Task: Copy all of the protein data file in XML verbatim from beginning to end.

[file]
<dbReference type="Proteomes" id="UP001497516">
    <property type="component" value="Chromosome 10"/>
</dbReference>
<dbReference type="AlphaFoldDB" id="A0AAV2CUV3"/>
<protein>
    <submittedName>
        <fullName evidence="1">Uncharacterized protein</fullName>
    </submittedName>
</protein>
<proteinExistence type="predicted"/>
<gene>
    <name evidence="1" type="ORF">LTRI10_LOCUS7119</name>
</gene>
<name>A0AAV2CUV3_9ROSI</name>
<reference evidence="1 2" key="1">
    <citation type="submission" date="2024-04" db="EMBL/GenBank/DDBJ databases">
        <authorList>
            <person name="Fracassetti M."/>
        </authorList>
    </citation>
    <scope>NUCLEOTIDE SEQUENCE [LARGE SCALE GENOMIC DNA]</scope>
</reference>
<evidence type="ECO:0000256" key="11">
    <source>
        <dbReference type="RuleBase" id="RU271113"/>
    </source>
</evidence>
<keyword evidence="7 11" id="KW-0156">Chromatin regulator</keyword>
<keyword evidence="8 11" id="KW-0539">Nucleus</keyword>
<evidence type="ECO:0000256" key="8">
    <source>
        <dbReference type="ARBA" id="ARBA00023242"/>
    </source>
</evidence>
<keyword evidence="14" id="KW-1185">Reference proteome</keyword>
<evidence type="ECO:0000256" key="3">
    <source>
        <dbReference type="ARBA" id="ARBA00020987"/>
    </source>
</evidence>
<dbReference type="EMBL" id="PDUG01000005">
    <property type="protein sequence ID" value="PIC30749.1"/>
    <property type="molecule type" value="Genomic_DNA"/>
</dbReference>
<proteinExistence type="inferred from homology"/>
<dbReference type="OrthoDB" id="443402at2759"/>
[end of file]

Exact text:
<dbReference type="Proteomes" id="UP001497516">
    <property type="component" value="Chromosome 10"/>
</dbReference>
<dbReference type="AlphaFoldDB" id="A0AAV2CUV3"/>
<protein>
    <submittedName>
        <fullName evidence="1">Uncharacterized protein</fullName>
    </submittedName>
</protein>
<proteinExistence type="predicted"/>
<gene>
    <name evidence="1" type="ORF">LTRI10_LOCUS7119</name>
</gene>
<name>A0AAV2CUV3_9ROSI</name>
<reference evidence="1 2" key="1">
    <citation type="submission" date="2024-04" db="EMBL/GenBank/DDBJ databases">
        <authorList>
            <person name="Fracassetti M."/>
        </authorList>
    </citation>
    <scope>NUCLEOTIDE SEQUENCE [LARGE SCALE GENOMIC DNA]</scope>
</reference>
<evidence type="ECO:0000256" key="11">
    <source>
        <dbReference type="RuleBase" id="RU271113"/>
    </source>
</evidence>
<keyword evidence="7 11" id="KW-0156">Chromatin regulator</keyword>
<keyword evidence="8 11" id="KW-0539">Nucleus</keyword>
<evidence type="ECO:0000256" key="8">
    <source>
        <dbReference type="ARBA" id="ARBA00023242"/>
    </source>
</evidence>
<keyword evidence="14" id="KW-1185">Reference proteome</keyword>
<evidence type="ECO:0000256" key="3">
    <source>
        <dbReference type="ARBA" id="ARBA00020987"/>
    </source>
</evidence>
<dbReference type="EMBL" id="PDUG01000005">
    <property type="protein sequence ID" value="PIC30749.1"/>
    <property type="molecule type" value="Genomic_DNA"/>
</dbReference>
<proteinExistence type="inferred from homology"/>
<dbReference type="OrthoDB" id="443402at2759"/>